More buyers than sellers push King County home prices up

By Marissa Evans

Seattle Times business reporter

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Peter and Myrna Hillyer opened their North Seattle home of 45 years to potential buyers Wednesday.

One was Meaghan Frisbee. She and her husband are trying to decide between adding a second floor to their house in Phinney Ridge or moving. They’ve seen 20 homes in the last month.

“All the houses are getting snapped up,” said Frisbee, cradling her 3-month-old daughter in her arms. “It’s hard to find a house.”

The Hillyers are in a good spot. They put their home in the Bryant neighborhood on the market a week ago at $650,000 and already are mulling an offer.

“We don’t need a large home like this with six bedrooms,” said Myrna Hillyer, standing next to the spread of crackers, cookies and meat-and-cheese platters in the kitchen of the home the couple bought for $23,000 in 1968. “We’re planning to move back to Mercer Island.”

Lack of homes for sale has been the major reason behind rising home prices in the Puget Sound area. The Northwest Multiple Listing Service said Wednesday that fewer homes were on the market this May than a year ago, while the number of pending sales rose 8.5 percent and actual sales rose 22.4 percent.

The MLS reported the median sale price of a single-family home in King County was $417,500, up 15.3 percent from the same month a year ago and up 4.3 percent from April. It was the second month in a row that the median price of a home topped $400,000 and the 14th straight month of year-over-year price increases.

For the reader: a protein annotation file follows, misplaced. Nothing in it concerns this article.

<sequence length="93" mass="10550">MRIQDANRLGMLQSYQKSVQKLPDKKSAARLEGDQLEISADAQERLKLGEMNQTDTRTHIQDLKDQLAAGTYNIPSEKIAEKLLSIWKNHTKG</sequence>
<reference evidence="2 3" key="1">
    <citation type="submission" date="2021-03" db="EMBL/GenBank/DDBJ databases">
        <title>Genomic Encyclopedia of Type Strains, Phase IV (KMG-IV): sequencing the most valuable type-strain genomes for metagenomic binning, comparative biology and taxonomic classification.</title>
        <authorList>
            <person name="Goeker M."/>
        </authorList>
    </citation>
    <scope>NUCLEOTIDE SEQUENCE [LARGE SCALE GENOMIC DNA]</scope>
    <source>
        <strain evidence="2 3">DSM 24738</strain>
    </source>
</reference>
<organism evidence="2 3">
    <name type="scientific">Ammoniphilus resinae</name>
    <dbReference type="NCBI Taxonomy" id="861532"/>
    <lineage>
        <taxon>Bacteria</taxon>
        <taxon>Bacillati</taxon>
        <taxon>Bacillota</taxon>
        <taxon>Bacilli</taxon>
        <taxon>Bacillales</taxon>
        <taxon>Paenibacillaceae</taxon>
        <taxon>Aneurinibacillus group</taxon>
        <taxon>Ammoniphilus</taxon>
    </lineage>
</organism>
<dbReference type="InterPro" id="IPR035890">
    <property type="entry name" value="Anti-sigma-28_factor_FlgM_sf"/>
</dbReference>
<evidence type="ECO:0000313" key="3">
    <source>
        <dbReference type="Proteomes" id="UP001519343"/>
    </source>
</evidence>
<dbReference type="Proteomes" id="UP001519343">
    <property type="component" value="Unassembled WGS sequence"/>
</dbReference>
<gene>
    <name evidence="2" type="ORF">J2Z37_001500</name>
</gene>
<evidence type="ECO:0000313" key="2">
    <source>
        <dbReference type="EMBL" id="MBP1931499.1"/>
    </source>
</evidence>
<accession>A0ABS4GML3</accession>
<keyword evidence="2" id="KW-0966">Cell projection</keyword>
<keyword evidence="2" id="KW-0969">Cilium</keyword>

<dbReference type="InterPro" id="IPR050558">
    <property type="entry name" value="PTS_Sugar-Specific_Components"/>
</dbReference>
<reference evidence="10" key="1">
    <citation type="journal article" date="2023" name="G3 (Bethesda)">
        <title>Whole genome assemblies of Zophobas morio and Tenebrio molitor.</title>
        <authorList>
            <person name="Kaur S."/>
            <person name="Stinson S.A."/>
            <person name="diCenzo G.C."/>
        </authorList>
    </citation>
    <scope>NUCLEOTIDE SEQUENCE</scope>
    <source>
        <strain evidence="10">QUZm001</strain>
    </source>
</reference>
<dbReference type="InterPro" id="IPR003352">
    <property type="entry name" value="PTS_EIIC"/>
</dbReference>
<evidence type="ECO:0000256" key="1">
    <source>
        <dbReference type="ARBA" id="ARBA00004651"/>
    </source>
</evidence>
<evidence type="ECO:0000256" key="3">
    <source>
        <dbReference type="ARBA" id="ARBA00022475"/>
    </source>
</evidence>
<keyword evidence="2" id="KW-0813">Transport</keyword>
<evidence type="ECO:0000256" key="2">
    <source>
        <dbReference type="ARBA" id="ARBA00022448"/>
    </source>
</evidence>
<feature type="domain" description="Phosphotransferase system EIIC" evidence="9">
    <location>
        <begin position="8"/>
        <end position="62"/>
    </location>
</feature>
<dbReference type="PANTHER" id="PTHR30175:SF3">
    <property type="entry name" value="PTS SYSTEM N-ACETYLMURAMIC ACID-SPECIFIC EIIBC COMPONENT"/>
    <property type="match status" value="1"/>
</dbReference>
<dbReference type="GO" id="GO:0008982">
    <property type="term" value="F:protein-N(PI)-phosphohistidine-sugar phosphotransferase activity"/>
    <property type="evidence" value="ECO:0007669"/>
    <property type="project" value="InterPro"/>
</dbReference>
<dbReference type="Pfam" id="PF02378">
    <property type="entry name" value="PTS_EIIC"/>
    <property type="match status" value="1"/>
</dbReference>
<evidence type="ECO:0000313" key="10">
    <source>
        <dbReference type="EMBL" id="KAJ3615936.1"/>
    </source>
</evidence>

The median price in King County has increased by double digits over a year ago every month since October and has returned to August 2008 levels.

Glenn Crellin, of the Runstad Center for Real Estate Studies at the University of Washington, said the shortage is happening for a combination of reasons. Some homeowners are waiting for prices to rise even more, while others owe more than what they could get for their home. This prevents owners from being able to sell unless they can make up the difference out-of-pocket.

Nearly a third of homeowners in the Seattle metropolitan area with mortgages are underwater, according to a report last month from Zillow, a Seattle-based real-estate data provider.

And there are the banks holding onto foreclosed homes.

“There seems to be a big number of properties in the hands of lending institutions that haven’t been put on the market with the shadow inventory,” Crellin said. “It’s something we need to dispose of in order to stabilize the housing market.”

Despite the shortage, Matthew Gardner, principal for Gardner Economics, said this is the kind of report he’s been looking forward to seeing. The number of listings increased 21 percent for Seattle in the past month.

“We are seeing a late increase in spring listings,” Gardner said. “It’s going to be a busy summer now.”

In Snohomish County, the median sale price for a single-family home rose 15.6 percent from a year ago to $300,500. In Pierce County, the price rose 8.9 percent from a year ago to $215,000. In Kitsap County, it rose 8.8 percent from a year ago to $245,000.

Condo prices also rose in King and Snohomish counties compared with a year ago. In King County, the median rose 11.9 percent to $235,000. In Snohomish County, it rose 14.7 percent from a year ago to $174,000.

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